On March 18, Apple formally announced trackpad and mouse support for iPadOS. The changes coming in iPadOS 13.4 are massive improvements over the half-baked options in Accessibility that we first saw in iPadOS 13.
No exaggeration: Trackpad support is the best thing that’s happened to the iPad in a long time. Apparently, iPadOS 13.4 supports multiple third-party trackpads, but we haven’t had a chance to try all those out. This how-to specifically focuses on the Magic Trackpad 2.
Apple announced the support alongside its new trackpad-equipped Magic Keyboard case for the iPad Pro with the expectation that you’ll shell out either $299 for the 11-inch model or $349 for the 12.9-inch model. While the case looks great, you don’t have to spend that cash if you already have a Magic Trackpad for the Mac. This article shows you how to set it up and the steps should work with any iPad that can run iPadOS 13.
There are several good reasons to hook up a trackpad to your iPad. For one, you don’t have to constantly lift up your hand to poke the screen when you’re using your iPad in “laptop” mode on a desk or a table. For another, Apple lets you configure the trackpad and mouse to support familiar actions like right-clicking. The trackpad is also a big improvement over a mouse as it lets you use gestures that simplify common iPad tasks like multitasking, and Apple improved the experience over what we saw in the initial iPadOS 13 launch by making the pointer feels more “Mac-like” in how it interacts with links and text.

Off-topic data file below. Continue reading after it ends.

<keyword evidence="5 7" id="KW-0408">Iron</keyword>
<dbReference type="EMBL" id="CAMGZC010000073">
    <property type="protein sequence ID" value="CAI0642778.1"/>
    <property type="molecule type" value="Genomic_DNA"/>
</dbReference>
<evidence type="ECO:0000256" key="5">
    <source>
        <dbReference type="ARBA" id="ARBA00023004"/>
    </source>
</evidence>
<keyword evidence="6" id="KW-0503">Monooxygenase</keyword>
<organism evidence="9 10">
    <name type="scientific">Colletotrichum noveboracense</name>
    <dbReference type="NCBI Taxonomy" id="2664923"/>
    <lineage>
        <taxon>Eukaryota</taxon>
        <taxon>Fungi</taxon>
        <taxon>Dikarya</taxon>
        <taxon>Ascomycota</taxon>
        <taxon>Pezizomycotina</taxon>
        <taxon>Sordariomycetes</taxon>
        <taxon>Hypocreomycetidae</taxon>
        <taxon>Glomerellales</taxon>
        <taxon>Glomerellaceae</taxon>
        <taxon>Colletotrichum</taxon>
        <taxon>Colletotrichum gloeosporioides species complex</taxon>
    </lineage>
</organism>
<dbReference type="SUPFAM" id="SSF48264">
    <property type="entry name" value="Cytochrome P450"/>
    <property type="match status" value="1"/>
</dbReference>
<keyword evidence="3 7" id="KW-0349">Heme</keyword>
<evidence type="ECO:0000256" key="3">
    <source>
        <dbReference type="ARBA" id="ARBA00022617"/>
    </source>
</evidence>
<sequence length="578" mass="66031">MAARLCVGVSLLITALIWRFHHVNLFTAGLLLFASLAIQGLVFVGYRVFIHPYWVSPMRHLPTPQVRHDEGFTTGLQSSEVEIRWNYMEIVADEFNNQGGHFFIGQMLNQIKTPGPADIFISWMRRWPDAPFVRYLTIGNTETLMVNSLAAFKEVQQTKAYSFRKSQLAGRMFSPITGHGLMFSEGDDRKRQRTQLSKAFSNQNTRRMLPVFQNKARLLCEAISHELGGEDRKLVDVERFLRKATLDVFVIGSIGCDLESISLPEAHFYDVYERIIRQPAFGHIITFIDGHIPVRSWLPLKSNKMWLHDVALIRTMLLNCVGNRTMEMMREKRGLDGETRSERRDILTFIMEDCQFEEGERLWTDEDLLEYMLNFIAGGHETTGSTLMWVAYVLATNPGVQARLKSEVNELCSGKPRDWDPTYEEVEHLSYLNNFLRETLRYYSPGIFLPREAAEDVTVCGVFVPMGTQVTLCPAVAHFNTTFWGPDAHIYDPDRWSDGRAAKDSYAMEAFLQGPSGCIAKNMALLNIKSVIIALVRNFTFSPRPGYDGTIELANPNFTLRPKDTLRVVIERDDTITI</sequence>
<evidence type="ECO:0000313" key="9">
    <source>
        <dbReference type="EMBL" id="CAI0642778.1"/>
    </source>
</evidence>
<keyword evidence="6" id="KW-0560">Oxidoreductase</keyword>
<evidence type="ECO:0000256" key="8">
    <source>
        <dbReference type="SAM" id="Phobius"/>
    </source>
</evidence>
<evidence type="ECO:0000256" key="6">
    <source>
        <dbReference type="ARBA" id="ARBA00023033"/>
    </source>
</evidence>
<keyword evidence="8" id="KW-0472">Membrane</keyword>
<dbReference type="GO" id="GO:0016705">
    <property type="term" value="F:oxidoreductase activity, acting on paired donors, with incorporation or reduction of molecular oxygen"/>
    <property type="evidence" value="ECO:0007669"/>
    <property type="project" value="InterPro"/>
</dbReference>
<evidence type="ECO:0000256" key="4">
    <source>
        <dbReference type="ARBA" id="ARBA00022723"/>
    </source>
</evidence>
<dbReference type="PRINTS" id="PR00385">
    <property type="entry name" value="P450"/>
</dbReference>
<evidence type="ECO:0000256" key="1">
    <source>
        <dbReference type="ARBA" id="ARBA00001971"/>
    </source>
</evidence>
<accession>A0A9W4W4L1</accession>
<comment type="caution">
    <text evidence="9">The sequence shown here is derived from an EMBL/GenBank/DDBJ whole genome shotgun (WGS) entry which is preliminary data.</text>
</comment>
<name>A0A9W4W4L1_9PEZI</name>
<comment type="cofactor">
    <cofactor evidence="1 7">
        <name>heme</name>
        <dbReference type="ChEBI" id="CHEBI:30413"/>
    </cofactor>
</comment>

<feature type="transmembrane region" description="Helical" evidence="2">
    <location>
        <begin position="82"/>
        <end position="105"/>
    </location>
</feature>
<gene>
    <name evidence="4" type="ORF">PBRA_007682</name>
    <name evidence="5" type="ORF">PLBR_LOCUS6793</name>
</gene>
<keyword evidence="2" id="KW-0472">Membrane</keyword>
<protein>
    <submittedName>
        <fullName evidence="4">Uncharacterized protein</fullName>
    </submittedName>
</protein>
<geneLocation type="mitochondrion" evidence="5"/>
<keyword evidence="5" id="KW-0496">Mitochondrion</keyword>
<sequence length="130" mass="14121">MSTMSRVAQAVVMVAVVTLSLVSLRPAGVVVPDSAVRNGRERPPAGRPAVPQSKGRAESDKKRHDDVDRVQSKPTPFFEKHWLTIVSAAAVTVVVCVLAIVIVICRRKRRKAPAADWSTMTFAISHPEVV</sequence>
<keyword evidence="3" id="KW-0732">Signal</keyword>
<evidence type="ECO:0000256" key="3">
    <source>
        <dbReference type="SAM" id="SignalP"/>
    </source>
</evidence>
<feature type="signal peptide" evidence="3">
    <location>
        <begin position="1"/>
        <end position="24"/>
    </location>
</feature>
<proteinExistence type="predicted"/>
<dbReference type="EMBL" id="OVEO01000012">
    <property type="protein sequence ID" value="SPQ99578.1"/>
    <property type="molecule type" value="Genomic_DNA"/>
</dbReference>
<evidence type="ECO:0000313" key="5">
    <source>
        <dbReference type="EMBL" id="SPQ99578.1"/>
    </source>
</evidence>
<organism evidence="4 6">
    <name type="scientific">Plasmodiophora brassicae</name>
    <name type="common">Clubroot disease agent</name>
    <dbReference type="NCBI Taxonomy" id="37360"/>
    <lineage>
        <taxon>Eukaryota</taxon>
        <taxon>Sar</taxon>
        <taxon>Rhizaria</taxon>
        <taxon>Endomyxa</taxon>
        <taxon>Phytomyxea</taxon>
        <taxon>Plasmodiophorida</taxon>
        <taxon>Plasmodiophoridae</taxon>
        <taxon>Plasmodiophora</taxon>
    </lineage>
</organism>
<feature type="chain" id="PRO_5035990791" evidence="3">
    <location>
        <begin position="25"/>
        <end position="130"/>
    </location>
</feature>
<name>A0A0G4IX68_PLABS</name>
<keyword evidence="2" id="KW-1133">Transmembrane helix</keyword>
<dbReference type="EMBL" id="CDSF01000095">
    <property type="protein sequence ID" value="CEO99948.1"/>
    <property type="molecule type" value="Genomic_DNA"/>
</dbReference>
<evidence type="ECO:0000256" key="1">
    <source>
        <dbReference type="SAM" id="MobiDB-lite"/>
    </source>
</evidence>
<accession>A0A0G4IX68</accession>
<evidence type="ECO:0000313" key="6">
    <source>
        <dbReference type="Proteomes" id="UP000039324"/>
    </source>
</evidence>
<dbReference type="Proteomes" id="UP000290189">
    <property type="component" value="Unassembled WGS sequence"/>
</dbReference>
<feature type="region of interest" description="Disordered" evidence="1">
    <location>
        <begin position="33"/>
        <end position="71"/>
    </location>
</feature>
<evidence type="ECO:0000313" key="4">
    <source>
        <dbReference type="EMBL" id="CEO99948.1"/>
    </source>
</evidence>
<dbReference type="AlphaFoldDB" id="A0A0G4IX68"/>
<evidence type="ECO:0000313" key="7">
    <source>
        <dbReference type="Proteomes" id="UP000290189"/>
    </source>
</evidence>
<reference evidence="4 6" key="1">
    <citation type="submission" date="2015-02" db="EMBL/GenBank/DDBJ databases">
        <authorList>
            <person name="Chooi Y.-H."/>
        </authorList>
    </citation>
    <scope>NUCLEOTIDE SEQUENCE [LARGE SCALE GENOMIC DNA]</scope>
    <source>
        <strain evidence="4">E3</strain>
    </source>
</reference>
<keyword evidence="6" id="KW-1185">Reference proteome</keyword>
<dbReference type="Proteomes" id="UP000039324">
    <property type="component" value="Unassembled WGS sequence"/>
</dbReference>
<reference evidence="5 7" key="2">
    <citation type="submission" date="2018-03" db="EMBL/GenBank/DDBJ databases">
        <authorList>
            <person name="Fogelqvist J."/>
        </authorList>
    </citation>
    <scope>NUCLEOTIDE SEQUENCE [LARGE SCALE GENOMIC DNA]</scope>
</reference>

How to pair a Magic Trackpad 2 with your iPad
If you’re trying to use a Magic Trackpad or Magic Mouse you normally use with your Mac, you’ll need to unpair it from your Mac first. You can do this by going to the Settings app on your Mac, pressing Bluetooth, and then right-clicking on the trackpad or mouse in the list you see. Click Remove and the trackpad will unpair.
If your trackpad is tied to a Mac you no longer have access to, you can force it to pair with any Mac by attaching a Lightning cable to it and then plugging it into the Mac. You might need a dongle. Once it shows up on Bluetooth after you’re attached it, unplug it and follow the steps above.
Here’s how to set it up on your iPad. Once your trackpad is unpaired, turn it off and then turn it back on. After that:
- On your iPad, open the Settings app.
- Press Bluetooth.
- Make sure Bluetooth is toggled on (green) at the top of the menu that pops up. Toward the bottom of the menu, you should see your trackpad or mouse listed under Other Devices.
- Press your device’s name, and it should immediately pair.
Your trackpad should now work. To unpair it, simply go to Settings > Bluetooth and then press the blue “i” in a blue circle to the right of the device’s name in the Bluetooth list. You can simply disconnect it, but if you want to unpair it entirely, press Forget This Device. And that will be that.
How to customize your Magic Trackpad on your iPad
Apple now gives trackpad and mouse support its own dedicated section in the General section of the Settings app, which is a big improvement over the way it used to be buried in Accessibility. If you want to change how your trackpad works with your iPad, here’s how to do it.